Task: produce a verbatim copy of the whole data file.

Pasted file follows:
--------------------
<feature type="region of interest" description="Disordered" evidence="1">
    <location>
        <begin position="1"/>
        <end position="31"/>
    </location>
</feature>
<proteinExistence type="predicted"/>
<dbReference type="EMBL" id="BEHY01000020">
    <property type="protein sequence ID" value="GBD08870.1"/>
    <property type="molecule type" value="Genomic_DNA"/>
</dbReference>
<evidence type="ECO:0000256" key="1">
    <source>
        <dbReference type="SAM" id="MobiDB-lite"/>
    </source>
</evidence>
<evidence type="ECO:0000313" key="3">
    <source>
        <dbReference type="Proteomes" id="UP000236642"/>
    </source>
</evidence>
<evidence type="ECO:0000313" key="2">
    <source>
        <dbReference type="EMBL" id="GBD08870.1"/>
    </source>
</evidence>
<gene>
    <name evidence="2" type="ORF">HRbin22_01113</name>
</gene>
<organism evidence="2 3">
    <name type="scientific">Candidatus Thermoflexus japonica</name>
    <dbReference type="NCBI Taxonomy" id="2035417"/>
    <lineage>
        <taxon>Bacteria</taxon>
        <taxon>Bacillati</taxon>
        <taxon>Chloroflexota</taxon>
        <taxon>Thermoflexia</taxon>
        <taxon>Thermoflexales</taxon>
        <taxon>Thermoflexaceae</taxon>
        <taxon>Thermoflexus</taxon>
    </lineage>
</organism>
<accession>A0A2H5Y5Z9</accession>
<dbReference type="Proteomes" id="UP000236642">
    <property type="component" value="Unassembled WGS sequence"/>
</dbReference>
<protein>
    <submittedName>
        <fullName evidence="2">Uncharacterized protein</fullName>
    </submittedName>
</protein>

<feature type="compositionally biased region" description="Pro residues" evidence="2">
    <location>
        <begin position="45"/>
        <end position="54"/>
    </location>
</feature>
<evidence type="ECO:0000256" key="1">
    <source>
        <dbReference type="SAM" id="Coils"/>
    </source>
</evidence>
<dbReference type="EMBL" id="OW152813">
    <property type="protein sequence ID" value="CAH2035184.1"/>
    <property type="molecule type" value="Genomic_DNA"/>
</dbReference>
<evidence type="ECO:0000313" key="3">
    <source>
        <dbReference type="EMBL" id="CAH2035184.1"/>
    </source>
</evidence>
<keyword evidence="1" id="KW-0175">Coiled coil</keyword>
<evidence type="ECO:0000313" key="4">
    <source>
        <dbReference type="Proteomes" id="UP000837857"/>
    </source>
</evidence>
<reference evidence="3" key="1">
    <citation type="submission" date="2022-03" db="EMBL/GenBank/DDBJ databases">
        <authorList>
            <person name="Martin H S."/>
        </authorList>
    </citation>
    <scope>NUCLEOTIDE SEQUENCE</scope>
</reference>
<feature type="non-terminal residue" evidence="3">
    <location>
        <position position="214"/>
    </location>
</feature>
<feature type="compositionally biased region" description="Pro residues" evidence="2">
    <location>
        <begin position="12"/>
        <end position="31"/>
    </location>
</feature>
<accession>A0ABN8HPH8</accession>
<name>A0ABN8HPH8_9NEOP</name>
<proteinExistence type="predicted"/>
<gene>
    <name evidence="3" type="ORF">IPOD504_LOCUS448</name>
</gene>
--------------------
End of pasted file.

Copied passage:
<feature type="region of interest" description="Disordered" evidence="1">
    <location>
        <begin position="1"/>
        <end position="31"/>
    </location>
</feature>
<proteinExistence type="predicted"/>
<dbReference type="EMBL" id="BEHY01000020">
    <property type="protein sequence ID" value="GBD08870.1"/>
    <property type="molecule type" value="Genomic_DNA"/>
</dbReference>
<evidence type="ECO:0000256" key="1">
    <source>
        <dbReference type="SAM" id="MobiDB-lite"/>
    </source>
</evidence>
<evidence type="ECO:0000313" key="3">
    <source>
        <dbReference type="Proteomes" id="UP000236642"/>
    </source>
</evidence>
<evidence type="ECO:0000313" key="2">
    <source>
        <dbReference type="EMBL" id="GBD08870.1"/>
    </source>
</evidence>
<gene>
    <name evidence="2" type="ORF">HRbin22_01113</name>
</gene>
<organism evidence="2 3">
    <name type="scientific">Candidatus Thermoflexus japonica</name>
    <dbReference type="NCBI Taxonomy" id="2035417"/>
    <lineage>
        <taxon>Bacteria</taxon>
        <taxon>Bacillati</taxon>
        <taxon>Chloroflexota</taxon>
        <taxon>Thermoflexia</taxon>
        <taxon>Thermoflexales</taxon>
        <taxon>Thermoflexaceae</taxon>
        <taxon>Thermoflexus</taxon>
    </lineage>
</organism>
<accession>A0A2H5Y5Z9</accession>
<dbReference type="Proteomes" id="UP000236642">
    <property type="component" value="Unassembled WGS sequence"/>
</dbReference>
<protein>
    <submittedName>
        <fullName evidence="2">Uncharacterized protein</fullName>
    </submittedName>
</protein>

<feature type="compositionally biased region" description="Pro residues" evidence="2">
    <location>
        <begin position="45"/>
        <end position="54"/>
    </location>
</feature>
<evidence type="ECO:0000256" key="1">
    <source>
        <dbReference type="SAM" id="Coils"/>
    </source>
</evidence>
<dbReference type="EMBL" id="OW152813">
    <property type="protein sequence ID" value="CAH2035184.1"/>
    <property type="molecule type" value="Genomic_DNA"/>
</dbReference>
<evidence type="ECO:0000313" key="3">
    <source>
        <dbReference type="EMBL" id="CAH2035184.1"/>
    </source>
</evidence>
<keyword evidence="1" id="KW-0175">Coiled coil</keyword>
<evidence type="ECO:0000313" key="4">
    <source>
        <dbReference type="Proteomes" id="UP000837857"/>
    </source>
</evidence>
<reference evidence="3" key="1">
    <citation type="submission" date="2022-03" db="EMBL/GenBank/DDBJ databases">
        <authorList>
            <person name="Martin H S."/>
        </authorList>
    </citation>
    <scope>NUCLEOTIDE SEQUENCE</scope>
</reference>
<feature type="non-terminal residue" evidence="3">
    <location>
        <position position="214"/>
    </location>
</feature>
<feature type="compositionally biased region" description="Pro residues" evidence="2">
    <location>
        <begin position="12"/>
        <end position="31"/>
    </location>
</feature>
<accession>A0ABN8HPH8</accession>
<name>A0ABN8HPH8_9NEOP</name>
<proteinExistence type="predicted"/>
<gene>
    <name evidence="3" type="ORF">IPOD504_LOCUS448</name>
</gene>